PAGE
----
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 trimming nails

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Kelli0713
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PostSubject: trimming nails   Sun Feb 24, 2013 2:52 am

How often do you trim you dogs nails? What tools do you use? What age do you start cutting them?

Sorry for so many questions, I just have no idea. The only nails I've ever cut where my own, my kids and the rabbit.
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Dot
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PostSubject: Re: trimming nails   Sun Feb 24, 2013 3:52 am

It depends I think on how good the pup is with new things. We started as soon as she was home, for the most part (save a few days for her to get comfy at home). Let them give it a sniff, it might take some work to get them used to it depending on how they are with new situations. As long as strangers aren't involved, mine is fine, so we just flipped on the dremel and went at it, keeping her still with a bully stick. Start of gently, without taking too much off, and let them get used to it. Touch their feet every day, have them get used to having their toes separated, etc. You can get the nail grooming tool of choice out every day, even if you don't actually cut. If you have a certain time you set aside for nail trimming, tooth brushing, and regular brushing, that makes it easier to remember (we do it when the roomie gets off work and before she goes to bed). It takes just a couple of minutes Smile
I prefer a dremel, you can get ones made for grooming pets at petco (as seen on TV ones), or just get one from home depot (which work better). The only difference is that the as seen on TV ones have a "safety cap" so you can only use part of the dremel, which honestly is just a big inconvenience and makes you hold the dremel and the dog's paw at a weird angle sometimes and makes the whole thing a lot harder. And really, I don't see how it's any safer- it just means that can sell it as a grooming tool and mark up a really lame dremel.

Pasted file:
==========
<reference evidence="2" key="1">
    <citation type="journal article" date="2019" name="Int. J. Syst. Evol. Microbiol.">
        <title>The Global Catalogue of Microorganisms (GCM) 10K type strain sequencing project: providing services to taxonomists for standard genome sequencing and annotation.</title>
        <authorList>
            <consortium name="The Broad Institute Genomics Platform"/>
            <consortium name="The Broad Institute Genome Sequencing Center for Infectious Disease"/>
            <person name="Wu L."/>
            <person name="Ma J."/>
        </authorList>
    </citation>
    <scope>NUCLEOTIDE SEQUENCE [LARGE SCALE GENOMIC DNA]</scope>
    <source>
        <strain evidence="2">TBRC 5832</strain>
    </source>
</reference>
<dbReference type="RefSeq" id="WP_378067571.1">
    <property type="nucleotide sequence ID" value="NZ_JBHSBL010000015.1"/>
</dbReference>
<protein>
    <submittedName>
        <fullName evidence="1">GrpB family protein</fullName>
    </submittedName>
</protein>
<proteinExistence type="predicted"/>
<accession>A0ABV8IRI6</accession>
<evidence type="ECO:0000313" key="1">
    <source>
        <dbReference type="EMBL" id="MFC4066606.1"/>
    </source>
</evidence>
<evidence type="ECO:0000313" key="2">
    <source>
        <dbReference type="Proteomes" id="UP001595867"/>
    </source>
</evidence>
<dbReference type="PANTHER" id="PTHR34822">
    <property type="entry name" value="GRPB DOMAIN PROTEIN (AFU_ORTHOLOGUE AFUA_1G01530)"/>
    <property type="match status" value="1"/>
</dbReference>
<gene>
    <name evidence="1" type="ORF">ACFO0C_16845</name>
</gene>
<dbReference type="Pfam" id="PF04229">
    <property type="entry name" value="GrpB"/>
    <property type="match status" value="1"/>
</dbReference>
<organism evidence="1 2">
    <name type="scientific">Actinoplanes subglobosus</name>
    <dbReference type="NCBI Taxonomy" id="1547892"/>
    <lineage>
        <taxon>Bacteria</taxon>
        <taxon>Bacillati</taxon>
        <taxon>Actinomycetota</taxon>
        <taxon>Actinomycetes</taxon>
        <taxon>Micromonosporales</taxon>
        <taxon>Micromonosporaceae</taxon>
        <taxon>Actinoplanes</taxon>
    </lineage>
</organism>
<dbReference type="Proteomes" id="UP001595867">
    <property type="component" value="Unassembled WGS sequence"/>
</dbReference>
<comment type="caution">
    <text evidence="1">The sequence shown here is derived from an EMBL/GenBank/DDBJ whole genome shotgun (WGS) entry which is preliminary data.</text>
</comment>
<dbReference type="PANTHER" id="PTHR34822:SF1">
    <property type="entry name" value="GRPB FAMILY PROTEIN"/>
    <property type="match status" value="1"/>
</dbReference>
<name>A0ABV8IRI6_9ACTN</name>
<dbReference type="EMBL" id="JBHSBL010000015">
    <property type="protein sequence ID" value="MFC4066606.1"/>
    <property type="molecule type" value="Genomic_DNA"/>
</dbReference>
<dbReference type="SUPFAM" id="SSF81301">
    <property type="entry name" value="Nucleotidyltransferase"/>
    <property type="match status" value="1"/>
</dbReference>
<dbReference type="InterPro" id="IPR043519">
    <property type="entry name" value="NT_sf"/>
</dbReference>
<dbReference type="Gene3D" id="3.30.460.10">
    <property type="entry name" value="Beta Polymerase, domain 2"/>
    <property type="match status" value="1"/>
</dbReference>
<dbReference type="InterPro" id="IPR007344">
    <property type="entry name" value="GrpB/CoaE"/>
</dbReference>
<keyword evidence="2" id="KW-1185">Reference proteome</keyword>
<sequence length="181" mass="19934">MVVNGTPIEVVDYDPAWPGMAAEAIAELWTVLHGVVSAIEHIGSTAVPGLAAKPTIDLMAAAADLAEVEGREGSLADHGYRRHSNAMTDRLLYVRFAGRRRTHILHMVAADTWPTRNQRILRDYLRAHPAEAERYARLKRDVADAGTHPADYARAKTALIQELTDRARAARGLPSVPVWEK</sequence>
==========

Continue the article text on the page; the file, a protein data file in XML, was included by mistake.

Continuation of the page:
Clippers are good, more people probably use those. You do end up with rougher nails when you're done and it's easier to cut too far (this part scares the sh*t out of me). They are much faster to use though.

As long as you work with doing strange things to her, she'll be okay with either tool, probably. We went to the vet and they asked if they could clip her nails, but didn't have a dremel. She'd never had them clipped before, but just layed there and ate treats just fine. Once I tried to see if I could give her a nail extension by putting starbucks straw on one of her nails lol. She looked at me funny and went back to her kong.
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Kelli0713
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PostSubject: Re: trimming nails   Sun Feb 24, 2013 4:01 am

Thanks! I'm sure to cutting the rabbits nails so I dog should be a walk in the park. Believe me, cutting a rabbits nails is NO FUN! She knows all our tricks and it usually takes an hour or so to get them all done. With the rabbit you can tell how far to cut because the end of the nail looks different, a more solid even color. Are dogs the same? Lord knows I would cry for a week if I hurt her.
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Dot
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PostSubject: Re: trimming nails   Sun Feb 24, 2013 4:14 am

I honestly didn't know cutting rabbit nails was a thing. I suppose it makes sense though, I just never thought about it, and I've only ever had dogs (and plants, but I kill plants. When you don't feed a dog it barks and whines, when you don't feed a plant it....leans..?).
Dogs I'd suppose are similar, you can see where to cut. Some nails are probably going to be black, though. I think it's a husky thing, I'm sure other breeds have it too. My lab mix didn't.
The black ones, obviously, make it hard to see the end, and are also tougher. Korra's are black pretty much every other nail. It scares me enough I just use the dremel.
But, I wouldn't use the clippers on my lab either, so that's probably just a lame excuse for me being a total chicken.
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Kelli0713
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PostSubject: Re: trimming nails   Sun Feb 24, 2013 4:26 am

Rabbits nails grow like you wouldn't believe, we got a little behind and are trying to play catch up now.